This is on voluntary payments of $500 or more annually above what you are obliged to pay in a year.

Consider buying a property
Buy a property where you can live and let rooms to others. If this can bring in a cash surplus, then you can use that to pay back your student loan faster.

What you shouldn't do:

Don't fall in love with spending
This leads to a slippery slope down the abyss to debt disaster.

Don't let your debt ruin your credit record
This could blight your financial future. Say you want to start a business in five year's time. You may not be able to borrow the money you need.

Don't go bankrupt
Sadly you can't ditch your student loan using the No Asset Procedure (bankruptcy). This can't be used for student loans, court fines, or child support.

Don't stick your head in the sand
At the very least, sign up for the IRD's Notify Me e-mail service, which keeps you up to date with changes to the student loan policy, reminders of due dates for payments and more. You can also check online any time (once you're registered) to see how much you owe.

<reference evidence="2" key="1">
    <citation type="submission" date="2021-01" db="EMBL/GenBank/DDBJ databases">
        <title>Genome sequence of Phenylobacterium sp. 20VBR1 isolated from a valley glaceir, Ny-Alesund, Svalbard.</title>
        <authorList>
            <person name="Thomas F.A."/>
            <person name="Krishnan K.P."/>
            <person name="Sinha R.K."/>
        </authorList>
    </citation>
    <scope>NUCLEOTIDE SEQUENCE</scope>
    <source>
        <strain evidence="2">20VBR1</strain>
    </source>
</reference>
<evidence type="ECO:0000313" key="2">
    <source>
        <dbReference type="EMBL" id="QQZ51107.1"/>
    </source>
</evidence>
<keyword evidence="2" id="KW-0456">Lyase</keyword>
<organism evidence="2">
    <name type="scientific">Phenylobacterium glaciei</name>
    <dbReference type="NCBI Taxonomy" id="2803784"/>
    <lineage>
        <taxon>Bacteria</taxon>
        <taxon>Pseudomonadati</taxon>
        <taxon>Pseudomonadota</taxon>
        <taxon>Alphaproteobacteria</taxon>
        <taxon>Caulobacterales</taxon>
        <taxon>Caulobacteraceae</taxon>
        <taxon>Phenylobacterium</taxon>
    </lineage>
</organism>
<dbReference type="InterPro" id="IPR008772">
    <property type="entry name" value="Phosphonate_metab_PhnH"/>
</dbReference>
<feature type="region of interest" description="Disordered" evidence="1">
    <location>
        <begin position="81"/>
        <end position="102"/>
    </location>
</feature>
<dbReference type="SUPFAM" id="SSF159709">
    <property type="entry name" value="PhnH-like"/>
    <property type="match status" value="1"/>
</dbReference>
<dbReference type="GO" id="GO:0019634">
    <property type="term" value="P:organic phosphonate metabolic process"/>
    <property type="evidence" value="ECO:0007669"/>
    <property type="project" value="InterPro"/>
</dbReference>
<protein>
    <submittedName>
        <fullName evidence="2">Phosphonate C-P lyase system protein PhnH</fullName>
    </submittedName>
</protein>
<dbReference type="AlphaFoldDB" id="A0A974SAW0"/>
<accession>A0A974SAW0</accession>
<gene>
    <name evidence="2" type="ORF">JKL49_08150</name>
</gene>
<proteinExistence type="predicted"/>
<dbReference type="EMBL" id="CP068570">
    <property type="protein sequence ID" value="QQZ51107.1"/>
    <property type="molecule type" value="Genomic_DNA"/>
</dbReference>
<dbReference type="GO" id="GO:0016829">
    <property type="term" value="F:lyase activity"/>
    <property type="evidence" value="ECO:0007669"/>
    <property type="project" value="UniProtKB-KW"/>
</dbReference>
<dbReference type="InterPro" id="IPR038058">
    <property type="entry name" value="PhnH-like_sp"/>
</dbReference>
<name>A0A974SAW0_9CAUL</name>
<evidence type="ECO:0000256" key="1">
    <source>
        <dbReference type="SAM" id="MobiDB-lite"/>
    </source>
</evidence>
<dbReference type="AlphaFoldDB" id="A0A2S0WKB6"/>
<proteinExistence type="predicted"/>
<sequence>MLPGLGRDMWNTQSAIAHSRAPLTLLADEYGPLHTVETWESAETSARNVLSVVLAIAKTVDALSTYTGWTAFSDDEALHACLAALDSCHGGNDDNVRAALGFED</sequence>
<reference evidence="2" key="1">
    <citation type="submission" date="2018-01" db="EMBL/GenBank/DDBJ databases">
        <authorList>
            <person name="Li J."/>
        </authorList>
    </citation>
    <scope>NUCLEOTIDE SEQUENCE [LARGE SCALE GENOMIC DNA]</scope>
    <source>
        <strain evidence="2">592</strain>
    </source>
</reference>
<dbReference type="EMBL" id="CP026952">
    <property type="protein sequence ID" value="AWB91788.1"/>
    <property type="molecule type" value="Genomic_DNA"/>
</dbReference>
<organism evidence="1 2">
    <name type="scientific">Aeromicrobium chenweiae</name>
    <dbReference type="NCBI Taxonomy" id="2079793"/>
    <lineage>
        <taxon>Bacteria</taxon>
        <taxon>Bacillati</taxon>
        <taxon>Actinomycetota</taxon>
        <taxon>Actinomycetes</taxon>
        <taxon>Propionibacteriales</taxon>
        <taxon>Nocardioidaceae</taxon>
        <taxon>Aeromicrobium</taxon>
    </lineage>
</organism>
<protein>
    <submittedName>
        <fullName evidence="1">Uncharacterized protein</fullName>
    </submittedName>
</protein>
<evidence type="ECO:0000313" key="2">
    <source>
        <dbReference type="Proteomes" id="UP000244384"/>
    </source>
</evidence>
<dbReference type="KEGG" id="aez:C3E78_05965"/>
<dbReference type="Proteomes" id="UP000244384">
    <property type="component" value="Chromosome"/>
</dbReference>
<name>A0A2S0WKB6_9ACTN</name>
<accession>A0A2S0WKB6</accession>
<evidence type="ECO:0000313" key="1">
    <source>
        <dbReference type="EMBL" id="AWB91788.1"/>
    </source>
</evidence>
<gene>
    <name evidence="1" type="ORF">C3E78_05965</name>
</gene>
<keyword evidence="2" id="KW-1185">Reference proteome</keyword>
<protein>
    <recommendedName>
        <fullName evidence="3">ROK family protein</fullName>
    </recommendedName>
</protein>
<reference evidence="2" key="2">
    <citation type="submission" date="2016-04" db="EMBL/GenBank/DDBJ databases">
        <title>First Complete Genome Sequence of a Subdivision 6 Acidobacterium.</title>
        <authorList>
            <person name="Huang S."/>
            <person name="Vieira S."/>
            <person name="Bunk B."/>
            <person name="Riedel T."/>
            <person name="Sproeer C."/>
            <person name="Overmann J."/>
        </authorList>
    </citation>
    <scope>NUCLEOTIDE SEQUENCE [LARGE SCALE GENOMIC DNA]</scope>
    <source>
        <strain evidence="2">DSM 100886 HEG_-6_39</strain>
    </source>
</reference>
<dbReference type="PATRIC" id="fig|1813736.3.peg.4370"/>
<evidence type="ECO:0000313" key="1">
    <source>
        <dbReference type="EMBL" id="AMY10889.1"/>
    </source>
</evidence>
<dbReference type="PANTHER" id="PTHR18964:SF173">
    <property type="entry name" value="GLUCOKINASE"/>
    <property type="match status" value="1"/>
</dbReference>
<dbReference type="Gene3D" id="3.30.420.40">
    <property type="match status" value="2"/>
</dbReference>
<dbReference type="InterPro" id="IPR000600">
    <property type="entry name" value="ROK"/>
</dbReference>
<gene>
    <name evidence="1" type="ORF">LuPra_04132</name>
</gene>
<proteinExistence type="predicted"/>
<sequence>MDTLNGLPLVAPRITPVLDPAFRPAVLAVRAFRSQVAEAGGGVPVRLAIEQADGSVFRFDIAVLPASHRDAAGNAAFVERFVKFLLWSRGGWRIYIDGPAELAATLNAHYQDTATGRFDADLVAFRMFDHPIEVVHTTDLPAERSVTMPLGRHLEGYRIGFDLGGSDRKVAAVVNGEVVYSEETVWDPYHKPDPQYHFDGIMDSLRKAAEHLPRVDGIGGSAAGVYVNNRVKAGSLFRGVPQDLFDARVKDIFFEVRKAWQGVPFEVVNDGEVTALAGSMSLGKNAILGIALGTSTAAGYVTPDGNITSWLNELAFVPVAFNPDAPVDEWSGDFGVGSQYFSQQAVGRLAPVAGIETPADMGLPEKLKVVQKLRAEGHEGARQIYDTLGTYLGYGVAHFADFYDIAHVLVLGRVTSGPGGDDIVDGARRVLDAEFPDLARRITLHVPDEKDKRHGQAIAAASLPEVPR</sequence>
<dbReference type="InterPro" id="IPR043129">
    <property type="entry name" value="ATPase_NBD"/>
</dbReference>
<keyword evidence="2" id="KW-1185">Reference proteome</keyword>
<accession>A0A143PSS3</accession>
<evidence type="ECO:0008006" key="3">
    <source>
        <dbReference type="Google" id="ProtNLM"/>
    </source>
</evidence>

Skipping the country doesn't work
If you do, you'll be charged 6.8 percent interest per annum on your debt after six months away, which soon adds up.

Have your say: Are you coping with student loan repayments?

More information

User comments
I lived in NZ with my family for 6 years, student loan 34 thousand including living cost because i did not qualify for allowances. More importantly, my wife and me paid taxes more than one hundered dollers to the government. I never qualify for tax credit, allowances, benefits, etc. even when we were broke so much many times. on the other hand seasonal workers, single mums, and permanent beneficiaries were better living in new zealand i.e. beter cars, homes, etc. finally we moved oversease which is beter than nz but unfortunately i lost job and we are hand to mouth. how i can pay 34 grands now.
I do not believe 16k is average. I have many friends over varied disciplines (arts,commerce,science) and all of our loans are above 16k. I think ours range from around 26-40k. And that is with financial family support, minimising borrowing etc. Also, why does the author encourage graduates to go overseas to work and then note not to skip the country?